Although the FDA approved Mirtazapine use for depression, the drug is not used to treat depression related to bipolar disorders because patients with this mental health condition may increase their risk of suicide. Aside from this, when a patient with bipolar disorders is taking the Remeron medication, certain Remeron side effects might occur, including manic symptoms. This means it can make the patient experience a change of mental state from depression to mania.

Mirtazapine for Sleep Mirtazapine for sleep-related issues has shown significant results in a study made on 130 patients suffering from depression and insomnia. In this study, patients taking Mirtazapine were able to get improved sleep quantity and prolonged slow-wave sleep.
Mirtazapine for Depression According to the study published in the Annals of General Psychiatry, Mirtazapine can actually be used as the first line of choice for the treatment of MDD. In this study, it was found out that Mirtazapine is more effective compared to selective serotonin reuptake inhibitors (SSRIs).
Mirtazapine for Appetite Although most of the patients see Mirtazapine weight gain as a side effect they would like to avoid; there are those who actually benefit from this. Some doctors prescribe Mirtazapine for appetite stimulation in patients suffering from various medical conditions. Recent research has determined that the use of this medication can improve appetite in patients with advanced cancer, suffering from weight loss, and anorexia. There are encouraging results of Mirtazapine use for patients with advanced dementia who developed issues in eating behaviors that have led to weight loss and anorexia.
Mirtazapine for Anxiety Scientists discovered that Mirtazapine for anxiety could significantly improve symptoms of GAD, PTSD, anxiety with comorbid depression, social anxiety, and panic disorders. The use of Mirtazapine shows, in some cases, better results compared to the current standard treatment options, which include the use of SSRIs and tricyclic antidepressant drugs.

According to the study of medical doctors from the USA, Mirtazapine can also be used for reducing alcohol addiction. In this study, it was reported that this drug is well tolerated by patients with alcohol use disorder. In another study published in the Journal of Psychopharmacology, it was reported that patients who are dependent on alcohol were able to have faster alcohol detoxification and recovery when this medication was added to their detox process. Additionally, adding Mirtazapine on the initial treatment phase of patients with alcohol abuse dependence and addiction improved patient compliance to the detox and recovery process.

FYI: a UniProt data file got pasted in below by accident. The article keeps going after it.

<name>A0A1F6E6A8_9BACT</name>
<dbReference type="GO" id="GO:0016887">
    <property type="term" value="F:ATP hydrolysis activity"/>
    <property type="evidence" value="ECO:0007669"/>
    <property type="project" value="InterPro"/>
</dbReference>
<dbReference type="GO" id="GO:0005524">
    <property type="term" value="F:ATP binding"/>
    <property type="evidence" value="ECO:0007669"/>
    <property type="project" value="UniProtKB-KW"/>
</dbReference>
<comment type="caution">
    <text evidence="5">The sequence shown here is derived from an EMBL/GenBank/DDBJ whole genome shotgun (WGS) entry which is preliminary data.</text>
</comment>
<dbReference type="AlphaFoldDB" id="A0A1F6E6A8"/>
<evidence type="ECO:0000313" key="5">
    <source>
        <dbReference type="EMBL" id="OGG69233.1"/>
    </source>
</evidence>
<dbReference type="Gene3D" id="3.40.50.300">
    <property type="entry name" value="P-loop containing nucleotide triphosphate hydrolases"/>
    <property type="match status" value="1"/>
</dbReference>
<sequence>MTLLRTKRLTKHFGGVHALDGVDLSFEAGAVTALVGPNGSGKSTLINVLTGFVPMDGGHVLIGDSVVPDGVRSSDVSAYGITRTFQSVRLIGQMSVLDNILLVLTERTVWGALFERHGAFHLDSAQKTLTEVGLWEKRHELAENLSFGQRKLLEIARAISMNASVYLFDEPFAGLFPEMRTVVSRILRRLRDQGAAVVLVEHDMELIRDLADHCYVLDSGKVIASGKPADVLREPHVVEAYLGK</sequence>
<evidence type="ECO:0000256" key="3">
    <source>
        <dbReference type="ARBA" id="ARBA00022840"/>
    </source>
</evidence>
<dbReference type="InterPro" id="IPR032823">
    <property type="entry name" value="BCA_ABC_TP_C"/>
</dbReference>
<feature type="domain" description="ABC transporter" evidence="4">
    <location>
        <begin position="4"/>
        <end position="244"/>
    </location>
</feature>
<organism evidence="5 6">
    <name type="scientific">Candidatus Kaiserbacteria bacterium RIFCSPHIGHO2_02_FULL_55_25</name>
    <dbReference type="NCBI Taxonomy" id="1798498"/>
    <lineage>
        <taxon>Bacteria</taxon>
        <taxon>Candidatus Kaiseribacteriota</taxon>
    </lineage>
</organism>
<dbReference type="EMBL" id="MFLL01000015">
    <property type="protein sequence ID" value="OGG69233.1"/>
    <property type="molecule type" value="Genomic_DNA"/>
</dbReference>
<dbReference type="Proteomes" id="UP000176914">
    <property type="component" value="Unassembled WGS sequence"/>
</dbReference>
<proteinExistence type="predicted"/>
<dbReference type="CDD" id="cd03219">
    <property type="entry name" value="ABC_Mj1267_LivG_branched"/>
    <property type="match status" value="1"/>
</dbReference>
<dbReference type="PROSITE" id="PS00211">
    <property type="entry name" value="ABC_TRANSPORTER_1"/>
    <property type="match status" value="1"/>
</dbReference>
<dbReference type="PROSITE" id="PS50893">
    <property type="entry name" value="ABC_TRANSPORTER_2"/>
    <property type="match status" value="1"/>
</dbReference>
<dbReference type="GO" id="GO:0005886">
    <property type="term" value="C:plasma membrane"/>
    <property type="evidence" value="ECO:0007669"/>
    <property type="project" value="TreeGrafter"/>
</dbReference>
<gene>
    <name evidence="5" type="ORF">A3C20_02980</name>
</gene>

Overview Of Remeron Addiction And Abuse

According to the study of medical professionals from New York, Mirtazapine is not officially considered to have any notable abuse and addiction potential. However, Remeron addiction and abuse are still possible when continuous misuse of the drug is done. In most cases, this is because people assume that since it treats depression, it must have mood-boosting effects. Despite this, it is not known to easily produce a sense of euphoria. Moreover, misusing this drug may cause dangers to the health. In one study published in the American Journal of Case Reports, it was reported that a patient who abused this medication experienced tachyphylaxis or the loss response of tissues due to repeated administration of a drug.

Is Mirtazapine Addictive?

This brings up the question of if Remeron addiction exists. The answer can vary based on how a person looks at the concept of Remeron addiction. According to the medical community, Mirtazapine is not addictive. However, the body can become dependent on it, and stopping the medication suddenly might result in withdrawal. There is also the concern of psychological addiction such as drug-seeking behavior. Also, it is possible for users taking the medication to feel afraid to stop using Mirtazapine or even to crave it. According to the FDA, because this medication acts on the central nervous system once it is misused, this can lead to Remeron addiction and abuse. For this reason, the FDA advises medical doctors to carefully evaluate their patients for history of drug abuse and addiction before prescribing this medication.